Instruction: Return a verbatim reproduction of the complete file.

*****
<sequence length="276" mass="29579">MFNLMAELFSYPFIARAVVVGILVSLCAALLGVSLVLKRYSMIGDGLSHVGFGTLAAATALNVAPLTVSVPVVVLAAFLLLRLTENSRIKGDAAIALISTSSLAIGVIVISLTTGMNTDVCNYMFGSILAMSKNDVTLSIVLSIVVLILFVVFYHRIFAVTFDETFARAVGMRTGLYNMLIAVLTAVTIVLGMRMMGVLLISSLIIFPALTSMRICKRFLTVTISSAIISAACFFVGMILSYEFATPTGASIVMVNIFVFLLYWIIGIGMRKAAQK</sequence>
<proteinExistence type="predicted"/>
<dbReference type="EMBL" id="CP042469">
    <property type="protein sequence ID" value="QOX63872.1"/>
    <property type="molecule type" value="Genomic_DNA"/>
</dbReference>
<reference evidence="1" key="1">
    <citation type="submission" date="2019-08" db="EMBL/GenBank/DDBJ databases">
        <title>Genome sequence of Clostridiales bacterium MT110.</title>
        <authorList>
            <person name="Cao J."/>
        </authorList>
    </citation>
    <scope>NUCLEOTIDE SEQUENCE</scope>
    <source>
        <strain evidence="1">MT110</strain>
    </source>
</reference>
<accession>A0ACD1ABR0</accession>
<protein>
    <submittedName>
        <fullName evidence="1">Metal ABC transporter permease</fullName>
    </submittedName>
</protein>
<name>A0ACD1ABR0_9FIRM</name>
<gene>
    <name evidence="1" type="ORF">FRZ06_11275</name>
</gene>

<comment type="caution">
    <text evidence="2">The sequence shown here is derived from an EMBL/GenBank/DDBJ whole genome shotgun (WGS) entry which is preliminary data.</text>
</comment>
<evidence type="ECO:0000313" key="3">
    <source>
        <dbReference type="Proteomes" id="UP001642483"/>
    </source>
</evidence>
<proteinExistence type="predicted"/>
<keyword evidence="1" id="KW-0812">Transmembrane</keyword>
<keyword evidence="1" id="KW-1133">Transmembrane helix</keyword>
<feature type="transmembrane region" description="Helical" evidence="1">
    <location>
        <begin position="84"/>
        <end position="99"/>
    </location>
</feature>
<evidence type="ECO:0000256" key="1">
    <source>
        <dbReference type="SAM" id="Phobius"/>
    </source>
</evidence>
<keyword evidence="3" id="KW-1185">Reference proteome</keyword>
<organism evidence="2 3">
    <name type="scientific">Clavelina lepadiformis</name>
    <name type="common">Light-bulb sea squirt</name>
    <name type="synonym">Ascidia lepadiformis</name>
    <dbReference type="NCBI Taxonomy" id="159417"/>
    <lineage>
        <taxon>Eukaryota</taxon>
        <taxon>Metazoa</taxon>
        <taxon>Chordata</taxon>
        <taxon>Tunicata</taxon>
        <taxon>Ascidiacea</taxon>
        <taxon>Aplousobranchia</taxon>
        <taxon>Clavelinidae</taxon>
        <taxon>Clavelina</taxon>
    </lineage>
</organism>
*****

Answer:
<sequence length="276" mass="29579">MFNLMAELFSYPFIARAVVVGILVSLCAALLGVSLVLKRYSMIGDGLSHVGFGTLAAATALNVAPLTVSVPVVVLAAFLLLRLTENSRIKGDAAIALISTSSLAIGVIVISLTTGMNTDVCNYMFGSILAMSKNDVTLSIVLSIVVLILFVVFYHRIFAVTFDETFARAVGMRTGLYNMLIAVLTAVTIVLGMRMMGVLLISSLIIFPALTSMRICKRFLTVTISSAIISAACFFVGMILSYEFATPTGASIVMVNIFVFLLYWIIGIGMRKAAQK</sequence>
<proteinExistence type="predicted"/>
<dbReference type="EMBL" id="CP042469">
    <property type="protein sequence ID" value="QOX63872.1"/>
    <property type="molecule type" value="Genomic_DNA"/>
</dbReference>
<reference evidence="1" key="1">
    <citation type="submission" date="2019-08" db="EMBL/GenBank/DDBJ databases">
        <title>Genome sequence of Clostridiales bacterium MT110.</title>
        <authorList>
            <person name="Cao J."/>
        </authorList>
    </citation>
    <scope>NUCLEOTIDE SEQUENCE</scope>
    <source>
        <strain evidence="1">MT110</strain>
    </source>
</reference>
<accession>A0ACD1ABR0</accession>
<protein>
    <submittedName>
        <fullName evidence="1">Metal ABC transporter permease</fullName>
    </submittedName>
</protein>
<name>A0ACD1ABR0_9FIRM</name>
<gene>
    <name evidence="1" type="ORF">FRZ06_11275</name>
</gene>

<comment type="caution">
    <text evidence="2">The sequence shown here is derived from an EMBL/GenBank/DDBJ whole genome shotgun (WGS) entry which is preliminary data.</text>
</comment>
<evidence type="ECO:0000313" key="3">
    <source>
        <dbReference type="Proteomes" id="UP001642483"/>
    </source>
</evidence>
<proteinExistence type="predicted"/>
<keyword evidence="1" id="KW-0812">Transmembrane</keyword>
<keyword evidence="1" id="KW-1133">Transmembrane helix</keyword>
<feature type="transmembrane region" description="Helical" evidence="1">
    <location>
        <begin position="84"/>
        <end position="99"/>
    </location>
</feature>
<evidence type="ECO:0000256" key="1">
    <source>
        <dbReference type="SAM" id="Phobius"/>
    </source>
</evidence>
<keyword evidence="3" id="KW-1185">Reference proteome</keyword>
<organism evidence="2 3">
    <name type="scientific">Clavelina lepadiformis</name>
    <name type="common">Light-bulb sea squirt</name>
    <name type="synonym">Ascidia lepadiformis</name>
    <dbReference type="NCBI Taxonomy" id="159417"/>
    <lineage>
        <taxon>Eukaryota</taxon>
        <taxon>Metazoa</taxon>
        <taxon>Chordata</taxon>
        <taxon>Tunicata</taxon>
        <taxon>Ascidiacea</taxon>
        <taxon>Aplousobranchia</taxon>
        <taxon>Clavelinidae</taxon>
        <taxon>Clavelina</taxon>
    </lineage>
</organism>